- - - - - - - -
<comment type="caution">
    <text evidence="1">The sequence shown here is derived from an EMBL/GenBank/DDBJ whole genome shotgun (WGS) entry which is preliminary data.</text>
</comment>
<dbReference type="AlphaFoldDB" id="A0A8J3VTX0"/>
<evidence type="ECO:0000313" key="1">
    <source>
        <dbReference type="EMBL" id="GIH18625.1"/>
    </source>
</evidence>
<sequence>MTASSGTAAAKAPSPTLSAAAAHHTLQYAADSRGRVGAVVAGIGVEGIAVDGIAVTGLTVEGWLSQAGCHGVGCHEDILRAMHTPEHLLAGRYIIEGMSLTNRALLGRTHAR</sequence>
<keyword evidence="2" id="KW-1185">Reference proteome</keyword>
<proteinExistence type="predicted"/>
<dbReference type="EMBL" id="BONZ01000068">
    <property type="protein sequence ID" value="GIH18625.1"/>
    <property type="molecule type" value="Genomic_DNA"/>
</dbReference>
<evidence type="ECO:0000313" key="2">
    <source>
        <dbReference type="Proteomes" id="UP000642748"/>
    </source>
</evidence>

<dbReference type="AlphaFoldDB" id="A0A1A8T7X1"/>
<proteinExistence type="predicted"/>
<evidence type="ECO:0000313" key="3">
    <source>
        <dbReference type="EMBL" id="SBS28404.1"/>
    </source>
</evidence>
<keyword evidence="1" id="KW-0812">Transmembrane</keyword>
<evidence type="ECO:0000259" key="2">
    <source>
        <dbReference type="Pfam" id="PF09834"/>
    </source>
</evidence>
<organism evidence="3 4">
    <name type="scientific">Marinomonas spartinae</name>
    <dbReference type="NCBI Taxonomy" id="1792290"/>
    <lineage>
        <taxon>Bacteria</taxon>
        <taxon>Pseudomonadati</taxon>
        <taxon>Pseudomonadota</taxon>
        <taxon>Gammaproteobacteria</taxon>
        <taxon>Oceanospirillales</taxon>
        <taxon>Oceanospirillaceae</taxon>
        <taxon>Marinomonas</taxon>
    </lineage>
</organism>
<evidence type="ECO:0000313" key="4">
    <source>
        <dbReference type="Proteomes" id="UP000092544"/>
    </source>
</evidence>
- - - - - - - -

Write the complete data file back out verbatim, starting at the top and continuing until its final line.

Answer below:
<comment type="caution">
    <text evidence="1">The sequence shown here is derived from an EMBL/GenBank/DDBJ whole genome shotgun (WGS) entry which is preliminary data.</text>
</comment>
<dbReference type="AlphaFoldDB" id="A0A8J3VTX0"/>
<evidence type="ECO:0000313" key="1">
    <source>
        <dbReference type="EMBL" id="GIH18625.1"/>
    </source>
</evidence>
<sequence>MTASSGTAAAKAPSPTLSAAAAHHTLQYAADSRGRVGAVVAGIGVEGIAVDGIAVTGLTVEGWLSQAGCHGVGCHEDILRAMHTPEHLLAGRYIIEGMSLTNRALLGRTHAR</sequence>
<keyword evidence="2" id="KW-1185">Reference proteome</keyword>
<proteinExistence type="predicted"/>
<dbReference type="EMBL" id="BONZ01000068">
    <property type="protein sequence ID" value="GIH18625.1"/>
    <property type="molecule type" value="Genomic_DNA"/>
</dbReference>
<evidence type="ECO:0000313" key="2">
    <source>
        <dbReference type="Proteomes" id="UP000642748"/>
    </source>
</evidence>

<dbReference type="AlphaFoldDB" id="A0A1A8T7X1"/>
<proteinExistence type="predicted"/>
<evidence type="ECO:0000313" key="3">
    <source>
        <dbReference type="EMBL" id="SBS28404.1"/>
    </source>
</evidence>
<keyword evidence="1" id="KW-0812">Transmembrane</keyword>
<evidence type="ECO:0000259" key="2">
    <source>
        <dbReference type="Pfam" id="PF09834"/>
    </source>
</evidence>
<organism evidence="3 4">
    <name type="scientific">Marinomonas spartinae</name>
    <dbReference type="NCBI Taxonomy" id="1792290"/>
    <lineage>
        <taxon>Bacteria</taxon>
        <taxon>Pseudomonadati</taxon>
        <taxon>Pseudomonadota</taxon>
        <taxon>Gammaproteobacteria</taxon>
        <taxon>Oceanospirillales</taxon>
        <taxon>Oceanospirillaceae</taxon>
        <taxon>Marinomonas</taxon>
    </lineage>
</organism>
<evidence type="ECO:0000313" key="4">
    <source>
        <dbReference type="Proteomes" id="UP000092544"/>
    </source>
</evidence>